Newborn calf rescued in Lincoln. Welcome to the world “Puddles”
By Andrea Gaines
It’s a story that would send a panic through any mother … as well as great relief.
You are taking a nice country walk with your sister and over the ridge you see what appears to be a cow, standing deep in a raven.
Something seems wrong. What’s that cow doing there?, you wonder.
As you get closer you realize the cow is not alone. Deep in the mud just a few feet from her is what appears to be a newborn calf, shivering, and struggling.
The cow is making movements and noise that indicate she doesn’t really like the looks of you. She can’t get her new baby moving, it seems, but neither does she want you hanging around.
The most dangerous moments of a young calf’s life
The calf, it appears, may be stuck in the cold mud. And, stuck hard.
The slender pink umbilical cord is still attached, indicating the pretty little thing is perhaps just hours old.
And, the mom, is frantic.
This is the situation sisters Kristin O’Rourke and Brianna Carr came upon just weeks ago as they were walking the backroads and farms of the Village of Lincoln. Both sisters live in Lincoln with their young families.
O’Rourke and Carr used their cell phone to contact the owners of the land, who contacted the farmer who managed the land. They sent a video of the location and the farmer headed to the farm to check on the mom and baby.
In quick order he arrived on the scene in his pickup.
“We told the farmer exactly where the cows were, and he took care of everything,” said O’Rourke.
“We weren’t there for the rescue, but I kept in touch with him and Constance Chatfield-Taylor (whose family owns the land) via text … he got them out of the ravine, warmed the little guy in his truck, and got them settled in the barnyard.
“He texted us later that evening with an update, and the next day as well. We were really just in the right place at the right time, and just made the call like any other Lincoln neighbor would do.”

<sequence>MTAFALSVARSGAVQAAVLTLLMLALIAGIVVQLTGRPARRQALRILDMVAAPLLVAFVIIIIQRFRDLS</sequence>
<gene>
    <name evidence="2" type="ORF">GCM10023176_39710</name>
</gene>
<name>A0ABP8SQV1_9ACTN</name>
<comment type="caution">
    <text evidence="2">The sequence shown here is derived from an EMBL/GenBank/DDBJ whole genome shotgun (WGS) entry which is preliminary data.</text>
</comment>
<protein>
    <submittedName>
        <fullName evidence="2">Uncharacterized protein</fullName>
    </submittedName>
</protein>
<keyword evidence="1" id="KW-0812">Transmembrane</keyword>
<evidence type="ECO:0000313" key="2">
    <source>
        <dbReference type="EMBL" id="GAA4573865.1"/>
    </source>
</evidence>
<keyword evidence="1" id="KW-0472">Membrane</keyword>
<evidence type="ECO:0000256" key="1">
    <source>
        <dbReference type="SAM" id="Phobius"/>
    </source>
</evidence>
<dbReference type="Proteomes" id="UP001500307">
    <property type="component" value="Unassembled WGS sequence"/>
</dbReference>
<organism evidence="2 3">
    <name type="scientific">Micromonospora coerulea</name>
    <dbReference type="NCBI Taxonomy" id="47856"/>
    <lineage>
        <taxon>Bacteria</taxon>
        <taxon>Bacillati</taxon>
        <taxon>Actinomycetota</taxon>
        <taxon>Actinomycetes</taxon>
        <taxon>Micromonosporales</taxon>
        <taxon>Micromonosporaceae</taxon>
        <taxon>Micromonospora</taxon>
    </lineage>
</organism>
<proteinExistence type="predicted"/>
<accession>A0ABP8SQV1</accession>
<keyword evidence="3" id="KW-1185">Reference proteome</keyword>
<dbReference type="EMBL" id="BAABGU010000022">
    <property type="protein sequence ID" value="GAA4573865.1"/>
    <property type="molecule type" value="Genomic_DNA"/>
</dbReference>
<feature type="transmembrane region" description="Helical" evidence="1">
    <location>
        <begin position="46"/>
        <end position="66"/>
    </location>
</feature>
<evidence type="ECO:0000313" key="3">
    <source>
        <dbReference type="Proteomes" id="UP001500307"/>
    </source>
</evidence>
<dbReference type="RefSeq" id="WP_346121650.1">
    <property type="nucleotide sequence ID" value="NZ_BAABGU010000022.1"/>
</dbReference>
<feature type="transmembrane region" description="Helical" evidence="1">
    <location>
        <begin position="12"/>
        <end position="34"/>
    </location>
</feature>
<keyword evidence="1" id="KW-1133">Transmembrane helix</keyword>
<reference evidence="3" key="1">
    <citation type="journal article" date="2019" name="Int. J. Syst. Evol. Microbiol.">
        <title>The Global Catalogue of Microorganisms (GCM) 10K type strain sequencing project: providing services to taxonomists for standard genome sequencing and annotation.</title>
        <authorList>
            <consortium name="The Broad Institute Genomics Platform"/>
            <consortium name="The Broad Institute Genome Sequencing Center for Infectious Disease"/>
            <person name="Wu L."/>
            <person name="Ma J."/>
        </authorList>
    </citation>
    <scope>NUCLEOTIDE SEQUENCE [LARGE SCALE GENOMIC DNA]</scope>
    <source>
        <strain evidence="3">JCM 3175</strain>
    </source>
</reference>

Just in time
As O’Rourke told the Blue Ridge Leader, “The calf was shivering violently.”
The umbilical cord was still attached, and the mom was really, really agitated, she noted, … throwing her head back and forth and mooing.
I don’t know what would have happened if we hadn’t come upon the mom and baby at that moment. The sun was setting and it was getting cold out. What if that mud had frozen around the baby overnight?
Kids are so smart
Farmers, of course, know just what to do is this situation.
O’Rourke’s own little ones, Evelyn, age 9, Maisie, age 7, and Tiernan, age 5 had quite the day, and what a great experience for a kid.
In classic, child-like style, the kids came up with a perfect name for the little babe in the mud – “Puddles.” Perfection, pure and simple.
Thank you, kids, for helping to give us such a happy thing to write about.
We all hope that Puddles will live a long and happy life.
We’re not sure that Mother’s Day, coming up in just a few weeks for all of us, will ever be the same. Maybe Lincoln will rename Mother’s Day … Puddles Day.
But, we are sure that this story will be told in the Village of Lincoln for a long, long time … with you as the child stars!
Special thanks to the many heroes in this sweet almost-Mother’s-Day story, including the O’Rourke kids, Lincoln resident Laura Longley (who alerted the BRL to Puddles’ rescue), Constance Chatfield-Taylor, Constance’s sister, Kassie Kingsley, and the farmer. All played a key role in the calf’s rescue).